Here's How Republicans Are Reacting to Trump's 'Shithole' Comments

Withdraw and Apologize 54 African Countries Ask US President Trump Over 'Shithole' Slur

Here's How Republicans Are Reacting to Trump's 'Shithole' Comments

President Trump signed a proclamation honoring Martin Luther King Junior Day.

Another cardinal highlighted the role Haitians played in the founding of his city and offered a twist on Mr. Trump's campaign slogan, "Make America Great Again".

Trump denied using the term, but Democratic Senator Dick Durbin - who attended the meeting - said the president used it "repeatedly".

"Certain Washington politicians choose to fight for foreign countries, but President Trump will always fight for the American people", Shah said in response.

Biden apologized after a 2007 comment where he said of then-Senator Barack Obama: 'I mean, you got the first mainstream African-American who is articulate and bright and clean and a nice-looking guy.

Hugo Martinez, El Salvador's foreign minister, called on the USA government to confirm or deny Trump's statements.

"Haitians don't deserve such treatment", Altidor said.

Others condemned the US president's comments as inappropriate or racist.

Trump tweeted a denial this morning, January 12, claiming that, "The language used by me at the DACA meeting was tough, but that was not the language used".

Meanwhile, Haiti's government said it "vehemently condemns" Mr Trump's comments referring to their country as a "s**thole" and requested to speak to a USA official about the incident. "We should have more people from Norway".

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"If that comment is accurate, the comment is incredibly disappointing", Scott also told The Post and Courier on Friday morning. If this particular news cycle plays out the way the Access Hollywood story did, Trump will receive some opprobrium from his word choice (a meta-debate is already swirling around whether news outlets should reproduce the word "shithole"). Never said "take them out".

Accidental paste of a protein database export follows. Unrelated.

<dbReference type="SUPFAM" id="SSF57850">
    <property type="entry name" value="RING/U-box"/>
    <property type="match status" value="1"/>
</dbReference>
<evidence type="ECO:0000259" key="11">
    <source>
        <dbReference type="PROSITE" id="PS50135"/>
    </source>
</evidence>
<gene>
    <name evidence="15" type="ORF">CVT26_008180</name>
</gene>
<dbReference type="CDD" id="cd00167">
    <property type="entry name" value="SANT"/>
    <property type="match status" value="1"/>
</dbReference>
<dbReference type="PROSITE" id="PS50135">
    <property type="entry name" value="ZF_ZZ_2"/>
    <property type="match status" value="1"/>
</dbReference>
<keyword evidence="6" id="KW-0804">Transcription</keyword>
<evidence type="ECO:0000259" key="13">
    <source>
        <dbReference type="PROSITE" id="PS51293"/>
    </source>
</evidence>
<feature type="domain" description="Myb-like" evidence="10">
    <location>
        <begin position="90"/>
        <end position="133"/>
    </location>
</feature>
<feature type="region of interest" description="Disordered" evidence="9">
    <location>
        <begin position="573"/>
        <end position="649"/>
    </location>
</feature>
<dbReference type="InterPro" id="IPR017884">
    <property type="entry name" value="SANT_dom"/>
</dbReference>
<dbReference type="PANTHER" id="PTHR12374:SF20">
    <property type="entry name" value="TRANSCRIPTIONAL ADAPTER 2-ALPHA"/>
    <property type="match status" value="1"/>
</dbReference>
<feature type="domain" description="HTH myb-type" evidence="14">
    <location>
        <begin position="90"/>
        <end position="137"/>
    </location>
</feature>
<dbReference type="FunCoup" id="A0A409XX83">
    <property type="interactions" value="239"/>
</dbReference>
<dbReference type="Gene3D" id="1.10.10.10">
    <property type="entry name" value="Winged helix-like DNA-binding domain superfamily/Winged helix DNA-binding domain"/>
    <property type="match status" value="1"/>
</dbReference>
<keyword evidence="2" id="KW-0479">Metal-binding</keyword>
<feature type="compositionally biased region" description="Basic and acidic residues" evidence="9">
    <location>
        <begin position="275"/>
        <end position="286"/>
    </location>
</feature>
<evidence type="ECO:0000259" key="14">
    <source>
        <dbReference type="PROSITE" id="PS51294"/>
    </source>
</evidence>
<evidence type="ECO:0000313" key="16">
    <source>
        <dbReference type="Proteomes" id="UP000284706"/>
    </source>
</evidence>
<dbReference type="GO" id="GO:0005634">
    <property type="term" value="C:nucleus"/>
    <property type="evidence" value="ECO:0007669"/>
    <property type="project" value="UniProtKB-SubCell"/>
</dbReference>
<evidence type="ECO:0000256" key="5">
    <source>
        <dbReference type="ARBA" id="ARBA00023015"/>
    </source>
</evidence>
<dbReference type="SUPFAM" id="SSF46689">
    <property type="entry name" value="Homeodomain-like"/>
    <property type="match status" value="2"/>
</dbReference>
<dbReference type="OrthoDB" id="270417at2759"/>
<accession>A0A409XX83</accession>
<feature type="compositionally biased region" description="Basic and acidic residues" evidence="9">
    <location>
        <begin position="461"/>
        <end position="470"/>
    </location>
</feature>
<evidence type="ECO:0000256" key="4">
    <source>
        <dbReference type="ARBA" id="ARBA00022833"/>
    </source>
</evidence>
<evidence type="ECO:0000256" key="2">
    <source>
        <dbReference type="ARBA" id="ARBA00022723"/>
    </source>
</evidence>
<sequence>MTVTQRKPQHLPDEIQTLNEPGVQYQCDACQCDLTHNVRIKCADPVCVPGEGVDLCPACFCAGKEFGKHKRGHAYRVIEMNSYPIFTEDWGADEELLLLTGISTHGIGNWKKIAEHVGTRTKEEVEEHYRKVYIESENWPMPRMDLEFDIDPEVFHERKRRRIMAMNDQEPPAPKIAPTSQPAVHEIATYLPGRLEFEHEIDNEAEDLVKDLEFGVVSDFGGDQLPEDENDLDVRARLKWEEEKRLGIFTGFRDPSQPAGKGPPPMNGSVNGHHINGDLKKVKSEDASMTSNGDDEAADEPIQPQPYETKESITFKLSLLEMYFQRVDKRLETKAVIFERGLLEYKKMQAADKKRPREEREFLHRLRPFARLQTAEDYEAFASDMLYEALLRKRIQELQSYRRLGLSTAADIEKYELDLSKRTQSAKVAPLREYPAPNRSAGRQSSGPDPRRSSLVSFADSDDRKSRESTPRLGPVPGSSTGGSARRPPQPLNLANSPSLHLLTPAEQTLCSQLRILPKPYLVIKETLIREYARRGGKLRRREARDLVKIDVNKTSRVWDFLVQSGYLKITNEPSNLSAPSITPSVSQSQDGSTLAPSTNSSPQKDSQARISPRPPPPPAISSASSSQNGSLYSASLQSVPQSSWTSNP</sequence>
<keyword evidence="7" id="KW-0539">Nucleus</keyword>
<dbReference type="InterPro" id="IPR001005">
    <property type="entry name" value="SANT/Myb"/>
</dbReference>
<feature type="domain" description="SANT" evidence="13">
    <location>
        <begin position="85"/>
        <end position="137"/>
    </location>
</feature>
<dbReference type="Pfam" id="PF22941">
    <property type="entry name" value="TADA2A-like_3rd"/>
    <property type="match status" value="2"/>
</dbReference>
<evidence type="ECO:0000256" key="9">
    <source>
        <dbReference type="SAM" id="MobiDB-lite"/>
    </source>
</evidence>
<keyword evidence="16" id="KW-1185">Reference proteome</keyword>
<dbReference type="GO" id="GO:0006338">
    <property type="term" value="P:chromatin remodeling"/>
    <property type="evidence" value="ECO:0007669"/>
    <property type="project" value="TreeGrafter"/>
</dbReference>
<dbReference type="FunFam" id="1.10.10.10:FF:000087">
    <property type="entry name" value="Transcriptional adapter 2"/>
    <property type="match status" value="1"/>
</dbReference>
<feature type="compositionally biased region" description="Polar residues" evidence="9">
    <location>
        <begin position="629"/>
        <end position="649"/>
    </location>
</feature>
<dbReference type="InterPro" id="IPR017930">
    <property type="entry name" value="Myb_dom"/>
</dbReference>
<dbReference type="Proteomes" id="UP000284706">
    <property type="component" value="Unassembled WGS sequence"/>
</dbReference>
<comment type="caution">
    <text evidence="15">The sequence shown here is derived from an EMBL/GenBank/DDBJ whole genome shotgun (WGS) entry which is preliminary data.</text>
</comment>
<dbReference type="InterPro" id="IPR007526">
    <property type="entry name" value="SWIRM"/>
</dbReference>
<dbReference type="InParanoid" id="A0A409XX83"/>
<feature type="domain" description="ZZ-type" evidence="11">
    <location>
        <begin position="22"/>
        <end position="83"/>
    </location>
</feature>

Over Twitter, Trump claimed that Haiti was a "very poor and troubled country", but that he had never "said anything derogatory" about it. Jeffress said. "We have the right to screen [refugees] based on the economic benefit they might bring, and we can establish the criteria we want to use".

The program that was being discussed at the White House is called Temporary Protected Status. "I wouldn't let the language obscure the point he's making: Why would we allow people who will not benefit our country?" A true leader is above board, speaks with compassion and empathy, and should be inspiring people, not belittling them.

Some White House aides and outside advisers who have been working with Trump for the past two years have also become indifferent to the bumps along the way. The White House has not denied the language, nor have the several Republican lawmakers in the meeting.

A group of more than 2,900 Catholic sisters said they find it "appalling" that the president used "vulgar and offensive language to describe Haiti, El Salvador and countries in Africa".

"I condemn this unforgivable statement and this demeaning of the office of the Presidency", Baltimore Rep. Elijah E. Cummings said in a tweet. "What was really tough was the outlandish proposal made". That was the USA economy's annual rate of growth from July through September, according to Commerce Department data last month.

Trump says the "so-called bipartisan" deal "was a big step backwards" because it doesn't fund a wall along the Mexican border.

Jacques immigrated to Jacksonville in 2009 and now helps other immigrants from his home country. "Do you want to set up the meeting?"

The president wondered aloud why the U.S. would not instead want to bring people from countries like Norway, whose prime minister he had met with the day before.

Just how many "s***hole countries" are covered by Trump's executive order is not clear.

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